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Simply fabulous: WWE Hall of Famer Jerry Lawler shares his memories of Memphis wrestling legend Jackie Fargo

June 24th, 2013 No comments

“I was meaner than a damn rattlesnake and tougher than a $2 steak, pally.”
—The late Jackie Fargo

When Jerry Lawler was a skinny teenager attending the Memphis wrestling matches every week with his father at the Ellis Auditorium in 1967, there was one star who stood head and broad shoulders above the rest: the Fabulous Jackie Fargo.

Put up your dukes, pally.

Put up your dukes, pally.

In an interview with me this morning hours after Fargo’s death, Lawler recalled the memories of the flamboyant Memphis wrestling icon who not only helped him break into the business but also passed the torch and anointed him the new King of the territory.

“Jackie’s personality enabled him to have an incredible connection with the people,” Lawler says. “Nobody in Memphis at that time had the charisma of Jackie Fargo. He was so good on interviews that you hung on every word he said. He was always off the cuff—he never knew what he was going to say until that microphone was in his hand. As a result, there was a sincerity in his promos that people could identify with to the point that they truly believed in him.”

A testament to his connection with the fans was how Jackie helped his legit little brother Sonny Fargo—who weighed about 165 pounds—get over as an unstoppable maniac dubbed “Roughhouse Fargo—the Nut.” The story goes that Jackie would check his brother out of the insane asylum in Bolivar, Tenn., whenever he was desperate for a partner. As part of the gimmick, Roughhouse would make the hot tag and end up cleaning house—decking the heels, the referee, the manager, and even Jackie. The crowd ate it up. Fans of Jim Crockett Promotions’ Mid-Atlantic Wrestling were obviously confused when they saw footage of Sonny from Memphis, as he was a mild-mannered referee in the Carolinas.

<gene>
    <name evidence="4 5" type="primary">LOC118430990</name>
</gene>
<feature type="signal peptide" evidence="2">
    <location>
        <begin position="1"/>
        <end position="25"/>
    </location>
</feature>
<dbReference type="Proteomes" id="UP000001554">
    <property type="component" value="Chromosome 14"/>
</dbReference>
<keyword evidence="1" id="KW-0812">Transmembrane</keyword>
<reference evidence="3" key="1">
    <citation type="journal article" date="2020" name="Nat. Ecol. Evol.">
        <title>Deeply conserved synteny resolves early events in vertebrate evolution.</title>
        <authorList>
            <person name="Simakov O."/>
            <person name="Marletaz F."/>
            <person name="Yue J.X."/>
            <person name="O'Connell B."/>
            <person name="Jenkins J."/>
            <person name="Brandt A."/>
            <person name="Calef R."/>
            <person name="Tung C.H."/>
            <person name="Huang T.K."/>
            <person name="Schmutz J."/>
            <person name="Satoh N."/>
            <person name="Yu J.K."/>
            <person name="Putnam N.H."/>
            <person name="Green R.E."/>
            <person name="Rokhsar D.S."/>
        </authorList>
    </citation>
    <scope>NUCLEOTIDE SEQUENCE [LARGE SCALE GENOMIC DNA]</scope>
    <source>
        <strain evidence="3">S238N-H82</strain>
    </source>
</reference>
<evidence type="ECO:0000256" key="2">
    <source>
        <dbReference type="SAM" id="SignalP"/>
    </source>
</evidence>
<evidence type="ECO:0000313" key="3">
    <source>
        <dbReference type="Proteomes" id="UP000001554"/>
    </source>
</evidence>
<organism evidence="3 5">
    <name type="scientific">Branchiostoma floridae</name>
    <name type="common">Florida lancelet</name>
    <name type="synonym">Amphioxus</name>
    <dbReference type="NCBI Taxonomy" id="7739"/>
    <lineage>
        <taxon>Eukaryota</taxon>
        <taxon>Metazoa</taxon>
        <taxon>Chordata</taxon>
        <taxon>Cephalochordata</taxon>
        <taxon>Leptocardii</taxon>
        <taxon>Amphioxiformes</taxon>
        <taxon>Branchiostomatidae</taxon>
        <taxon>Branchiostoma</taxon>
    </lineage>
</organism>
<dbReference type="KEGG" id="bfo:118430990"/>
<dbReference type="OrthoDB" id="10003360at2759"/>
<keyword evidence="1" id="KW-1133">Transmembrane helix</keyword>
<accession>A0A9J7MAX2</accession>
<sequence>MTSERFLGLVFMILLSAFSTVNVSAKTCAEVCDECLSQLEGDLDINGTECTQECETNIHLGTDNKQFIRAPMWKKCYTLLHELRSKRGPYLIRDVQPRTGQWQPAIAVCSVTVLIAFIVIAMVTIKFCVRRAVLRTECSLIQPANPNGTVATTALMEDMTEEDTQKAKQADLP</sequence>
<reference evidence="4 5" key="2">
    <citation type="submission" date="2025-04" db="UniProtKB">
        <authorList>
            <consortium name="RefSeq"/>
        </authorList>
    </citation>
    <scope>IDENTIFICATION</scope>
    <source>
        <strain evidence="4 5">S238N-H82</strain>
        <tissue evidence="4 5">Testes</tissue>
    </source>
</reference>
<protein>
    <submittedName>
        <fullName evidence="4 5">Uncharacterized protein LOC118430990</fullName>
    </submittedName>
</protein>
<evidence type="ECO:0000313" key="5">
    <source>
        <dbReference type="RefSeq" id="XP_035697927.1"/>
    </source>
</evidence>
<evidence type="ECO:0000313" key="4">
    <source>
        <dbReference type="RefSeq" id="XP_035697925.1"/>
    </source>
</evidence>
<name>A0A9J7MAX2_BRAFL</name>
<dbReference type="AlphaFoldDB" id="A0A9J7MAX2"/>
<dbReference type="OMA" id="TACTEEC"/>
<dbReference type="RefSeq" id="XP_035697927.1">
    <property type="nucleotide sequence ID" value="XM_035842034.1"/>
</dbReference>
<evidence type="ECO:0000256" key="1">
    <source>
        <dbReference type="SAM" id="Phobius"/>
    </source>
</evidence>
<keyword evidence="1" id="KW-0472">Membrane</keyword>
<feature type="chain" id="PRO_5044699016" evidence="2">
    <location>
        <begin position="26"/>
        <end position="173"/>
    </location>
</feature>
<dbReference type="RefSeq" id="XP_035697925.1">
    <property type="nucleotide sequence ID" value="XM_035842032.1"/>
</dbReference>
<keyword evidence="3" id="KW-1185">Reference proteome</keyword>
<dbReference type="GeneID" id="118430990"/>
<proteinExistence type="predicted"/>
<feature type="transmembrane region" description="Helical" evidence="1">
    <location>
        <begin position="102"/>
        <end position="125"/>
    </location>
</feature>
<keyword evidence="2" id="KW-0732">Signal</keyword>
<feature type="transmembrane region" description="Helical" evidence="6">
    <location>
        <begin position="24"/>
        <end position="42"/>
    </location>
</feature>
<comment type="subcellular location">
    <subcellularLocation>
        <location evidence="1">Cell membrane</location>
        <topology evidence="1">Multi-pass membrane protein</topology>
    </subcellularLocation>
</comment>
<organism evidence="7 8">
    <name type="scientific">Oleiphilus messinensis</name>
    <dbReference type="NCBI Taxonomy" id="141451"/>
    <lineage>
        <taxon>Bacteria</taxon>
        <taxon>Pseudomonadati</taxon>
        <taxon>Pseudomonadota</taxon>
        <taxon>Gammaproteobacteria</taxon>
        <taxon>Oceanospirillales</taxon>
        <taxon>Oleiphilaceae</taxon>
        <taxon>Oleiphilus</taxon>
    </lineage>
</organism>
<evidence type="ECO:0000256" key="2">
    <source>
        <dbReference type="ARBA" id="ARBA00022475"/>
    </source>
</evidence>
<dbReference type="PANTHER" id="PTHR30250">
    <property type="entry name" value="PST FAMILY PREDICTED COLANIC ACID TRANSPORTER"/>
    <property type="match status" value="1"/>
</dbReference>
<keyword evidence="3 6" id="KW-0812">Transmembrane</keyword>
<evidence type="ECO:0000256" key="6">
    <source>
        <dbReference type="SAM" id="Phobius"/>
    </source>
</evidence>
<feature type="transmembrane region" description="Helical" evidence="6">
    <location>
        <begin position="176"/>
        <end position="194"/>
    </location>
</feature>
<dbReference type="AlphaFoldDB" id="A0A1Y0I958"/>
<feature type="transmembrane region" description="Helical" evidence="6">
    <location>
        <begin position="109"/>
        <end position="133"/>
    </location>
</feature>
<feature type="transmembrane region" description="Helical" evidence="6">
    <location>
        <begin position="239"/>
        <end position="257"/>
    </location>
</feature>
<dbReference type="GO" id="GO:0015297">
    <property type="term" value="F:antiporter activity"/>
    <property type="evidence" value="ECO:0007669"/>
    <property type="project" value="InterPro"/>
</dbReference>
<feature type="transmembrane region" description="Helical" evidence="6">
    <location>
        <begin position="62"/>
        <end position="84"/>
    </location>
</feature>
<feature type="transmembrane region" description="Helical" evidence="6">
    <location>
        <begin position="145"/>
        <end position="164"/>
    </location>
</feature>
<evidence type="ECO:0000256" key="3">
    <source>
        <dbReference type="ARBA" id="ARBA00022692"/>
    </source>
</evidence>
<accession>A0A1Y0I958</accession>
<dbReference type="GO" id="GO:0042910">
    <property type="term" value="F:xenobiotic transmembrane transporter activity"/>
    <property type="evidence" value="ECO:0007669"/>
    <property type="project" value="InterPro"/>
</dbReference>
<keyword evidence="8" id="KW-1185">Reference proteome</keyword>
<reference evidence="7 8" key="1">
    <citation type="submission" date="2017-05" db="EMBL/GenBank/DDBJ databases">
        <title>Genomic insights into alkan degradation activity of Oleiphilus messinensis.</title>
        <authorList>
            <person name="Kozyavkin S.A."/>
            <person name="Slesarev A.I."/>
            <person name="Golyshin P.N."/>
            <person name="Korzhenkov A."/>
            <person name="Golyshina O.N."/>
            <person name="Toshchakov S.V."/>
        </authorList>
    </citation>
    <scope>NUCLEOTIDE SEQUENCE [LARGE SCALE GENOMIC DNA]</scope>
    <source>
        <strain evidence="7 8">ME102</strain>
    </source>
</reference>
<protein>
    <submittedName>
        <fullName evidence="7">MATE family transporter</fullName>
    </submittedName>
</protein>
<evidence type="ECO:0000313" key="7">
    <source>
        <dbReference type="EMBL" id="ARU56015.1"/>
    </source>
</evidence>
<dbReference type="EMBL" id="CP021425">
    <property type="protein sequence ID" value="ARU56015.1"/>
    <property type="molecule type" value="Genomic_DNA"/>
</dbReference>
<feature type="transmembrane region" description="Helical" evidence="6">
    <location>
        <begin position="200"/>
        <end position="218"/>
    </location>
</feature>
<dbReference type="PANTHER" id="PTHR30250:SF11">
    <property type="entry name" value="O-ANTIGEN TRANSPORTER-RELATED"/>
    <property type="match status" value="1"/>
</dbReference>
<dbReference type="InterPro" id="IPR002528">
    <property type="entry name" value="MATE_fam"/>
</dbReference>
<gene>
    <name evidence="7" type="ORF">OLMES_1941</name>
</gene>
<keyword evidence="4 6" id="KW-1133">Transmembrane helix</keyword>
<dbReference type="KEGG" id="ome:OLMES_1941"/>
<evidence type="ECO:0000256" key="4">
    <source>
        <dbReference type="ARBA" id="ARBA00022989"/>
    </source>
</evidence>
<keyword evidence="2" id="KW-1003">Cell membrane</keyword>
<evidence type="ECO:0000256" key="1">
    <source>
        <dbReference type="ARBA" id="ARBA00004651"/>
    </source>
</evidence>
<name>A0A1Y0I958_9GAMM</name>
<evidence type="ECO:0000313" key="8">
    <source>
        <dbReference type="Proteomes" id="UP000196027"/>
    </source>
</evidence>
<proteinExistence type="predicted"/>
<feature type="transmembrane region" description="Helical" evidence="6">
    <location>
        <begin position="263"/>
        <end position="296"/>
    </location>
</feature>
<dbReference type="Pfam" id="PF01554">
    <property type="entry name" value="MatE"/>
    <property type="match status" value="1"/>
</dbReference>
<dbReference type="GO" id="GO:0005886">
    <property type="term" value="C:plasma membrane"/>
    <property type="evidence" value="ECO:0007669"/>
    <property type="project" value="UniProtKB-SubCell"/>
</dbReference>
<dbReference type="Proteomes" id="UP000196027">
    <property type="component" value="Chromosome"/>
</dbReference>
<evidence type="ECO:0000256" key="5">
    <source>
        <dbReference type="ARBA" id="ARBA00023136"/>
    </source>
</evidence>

Despite his knack for comedy and showmanship, bleached-blonde hair, and colorful sequined ring attire and high hats—not to mention his trademark cocky strut—Fargo had an aura of believability in everything he did in the ring.

“When I first started wrestling, I’d ride to the towns with Tojo Yamamoto, who’d always stress the importance of facial expressions in telling a story to the crowd,” Lawler says. “So much in fact we’d be driving down the road, and Tojo would suddenly grab me and yank my arm or throat or whatever, and I’d wince in pain. This delighted Tojo, who’d say, ‘Yes! That’s it!’

“Well, Jackie had the most charisma and the best facial expressions in the business. The people felt it when he when he was in pain or suffered a loss, and they shared in his joy when he won a big match. I learned so much about psychology from Jackie.”

Jackie Fargo clobbers the would-be King at the Coliseum.

Jackie Fargo clobbers the would-be King at the Coliseum.

Shortly after Lawler’s father passed away suddenly of a heart attack in 1969, Jerry, a talented young artist, began sending sketches of the matches from the Ellis Auditorium to Channel 13, then the home of the Memphis wrestling show.

“I’d always done caricatures of the matches when I attended the cards with my dad, but it wasn’t until after he died that for some reason I decided to send the drawings to Lance [Russell] at Channel 13 in hopes he’d show them on the air,” he says.

At that point, promoter Nick Gulas was still running the territory and was not in favor of picking up the added expense of sending camera crews to the arenas and showing video highlights from the big bouts at the arenas on free TV, believing it would hurt ticket sales.

When Jerry Jarrett took over Memphis in 1977, he began showing clips regularly, giving fans a taste of the mayhem they were missing at the arenas, which helped boost attendance. But during the Gulas era, the young Lawler’s sketches were the next best thing, as Russell and Brown would show the colorful comic-book-style drawings when going over the Monday night results on the following Saturday morning.